With all the recent rehashing of old movies and TV series, (anyone catch the new Tarzan movie?) you wouldn’t be blamed if you didn’t expect too much from this one. But on the bright side, this one does have Anthony Hopkins taking on an entirely new ethnicity, which is always interesting.
Hopkins’s performance aside, The Mask of Zorro somehow managed to keep itself afloat despite steamrolling through almost every action movie cliche in the books. In retrospect, The Mask of Zorro never loses its freshness precisely because we are continually presented with new formations of the action movie spectacle in a genre we haven’t seen much of in a while. Part Robin Hood, part disaster movie, part young warrior in training movie, another part Robin Hood, Zorro seems to take the most classical elements of all of these action genres and put them together in a way that we know we’ve seen it all before, yet still enjoy the ride.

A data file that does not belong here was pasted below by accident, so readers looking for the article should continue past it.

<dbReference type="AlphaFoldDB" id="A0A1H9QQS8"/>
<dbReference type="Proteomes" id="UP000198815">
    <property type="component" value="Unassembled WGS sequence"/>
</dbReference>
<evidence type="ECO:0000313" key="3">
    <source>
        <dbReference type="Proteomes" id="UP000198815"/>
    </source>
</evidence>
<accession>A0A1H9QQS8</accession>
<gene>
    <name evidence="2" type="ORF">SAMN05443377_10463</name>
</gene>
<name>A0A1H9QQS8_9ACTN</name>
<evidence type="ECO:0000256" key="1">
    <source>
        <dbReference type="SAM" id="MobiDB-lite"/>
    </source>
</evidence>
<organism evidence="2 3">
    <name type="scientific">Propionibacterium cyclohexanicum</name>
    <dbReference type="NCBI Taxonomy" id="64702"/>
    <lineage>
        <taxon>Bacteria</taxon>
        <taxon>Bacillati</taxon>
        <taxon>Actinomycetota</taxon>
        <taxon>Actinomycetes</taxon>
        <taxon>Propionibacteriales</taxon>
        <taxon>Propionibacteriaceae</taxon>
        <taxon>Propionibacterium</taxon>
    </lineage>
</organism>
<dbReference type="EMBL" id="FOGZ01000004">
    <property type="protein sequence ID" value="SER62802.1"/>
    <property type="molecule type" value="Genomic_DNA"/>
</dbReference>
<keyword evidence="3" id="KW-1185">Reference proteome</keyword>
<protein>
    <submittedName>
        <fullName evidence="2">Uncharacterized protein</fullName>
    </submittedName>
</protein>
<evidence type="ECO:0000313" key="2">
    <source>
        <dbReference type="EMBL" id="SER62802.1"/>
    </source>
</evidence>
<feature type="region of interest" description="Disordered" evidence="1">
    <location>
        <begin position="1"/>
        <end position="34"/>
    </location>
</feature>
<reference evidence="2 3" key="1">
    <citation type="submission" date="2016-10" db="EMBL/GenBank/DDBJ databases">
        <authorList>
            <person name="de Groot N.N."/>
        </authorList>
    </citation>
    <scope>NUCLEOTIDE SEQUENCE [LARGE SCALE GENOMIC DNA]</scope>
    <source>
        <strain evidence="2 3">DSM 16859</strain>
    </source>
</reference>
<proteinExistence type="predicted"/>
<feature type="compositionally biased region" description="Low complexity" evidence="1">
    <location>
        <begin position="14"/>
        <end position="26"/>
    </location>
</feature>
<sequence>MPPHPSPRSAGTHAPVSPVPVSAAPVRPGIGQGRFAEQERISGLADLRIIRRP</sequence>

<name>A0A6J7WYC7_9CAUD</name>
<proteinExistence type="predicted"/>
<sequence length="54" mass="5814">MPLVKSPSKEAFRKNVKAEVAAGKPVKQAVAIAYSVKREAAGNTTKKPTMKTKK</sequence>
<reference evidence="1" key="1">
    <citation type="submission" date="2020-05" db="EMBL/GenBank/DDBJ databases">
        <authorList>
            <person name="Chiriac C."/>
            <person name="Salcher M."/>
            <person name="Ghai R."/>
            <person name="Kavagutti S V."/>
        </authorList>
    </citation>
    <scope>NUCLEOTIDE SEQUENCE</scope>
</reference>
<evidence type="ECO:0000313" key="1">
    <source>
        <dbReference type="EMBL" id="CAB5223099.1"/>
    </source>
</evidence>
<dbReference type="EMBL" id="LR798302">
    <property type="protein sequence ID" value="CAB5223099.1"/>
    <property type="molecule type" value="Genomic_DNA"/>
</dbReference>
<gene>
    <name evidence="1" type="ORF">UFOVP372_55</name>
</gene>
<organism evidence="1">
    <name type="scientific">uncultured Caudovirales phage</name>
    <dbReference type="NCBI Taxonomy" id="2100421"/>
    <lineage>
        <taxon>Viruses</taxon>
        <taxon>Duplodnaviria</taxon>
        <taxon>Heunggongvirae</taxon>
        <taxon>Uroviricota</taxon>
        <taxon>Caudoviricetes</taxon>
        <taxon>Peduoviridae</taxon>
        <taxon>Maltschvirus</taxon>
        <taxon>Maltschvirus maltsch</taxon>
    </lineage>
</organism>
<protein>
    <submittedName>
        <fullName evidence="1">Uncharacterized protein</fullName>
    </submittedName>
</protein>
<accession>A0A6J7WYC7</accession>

None of this is to say that The Mask of Zorro is a film masterpiece. Despite a strong performance by the hit-and-miss Antonio Banderas and an enchanting turn by Catherine Zeta-Jones as the princess/noble woman/whatever with a heart of gold, this film subjugates emotion to action. So don’t expect to be swashbuckling out of the theater.
A new DVD ofers commentary track, deleted scenes, and a making-of documentary. The new Deluxe Edition adds a sneak peek at the follow-up The Legend of Zorro.
She’s all ready to play.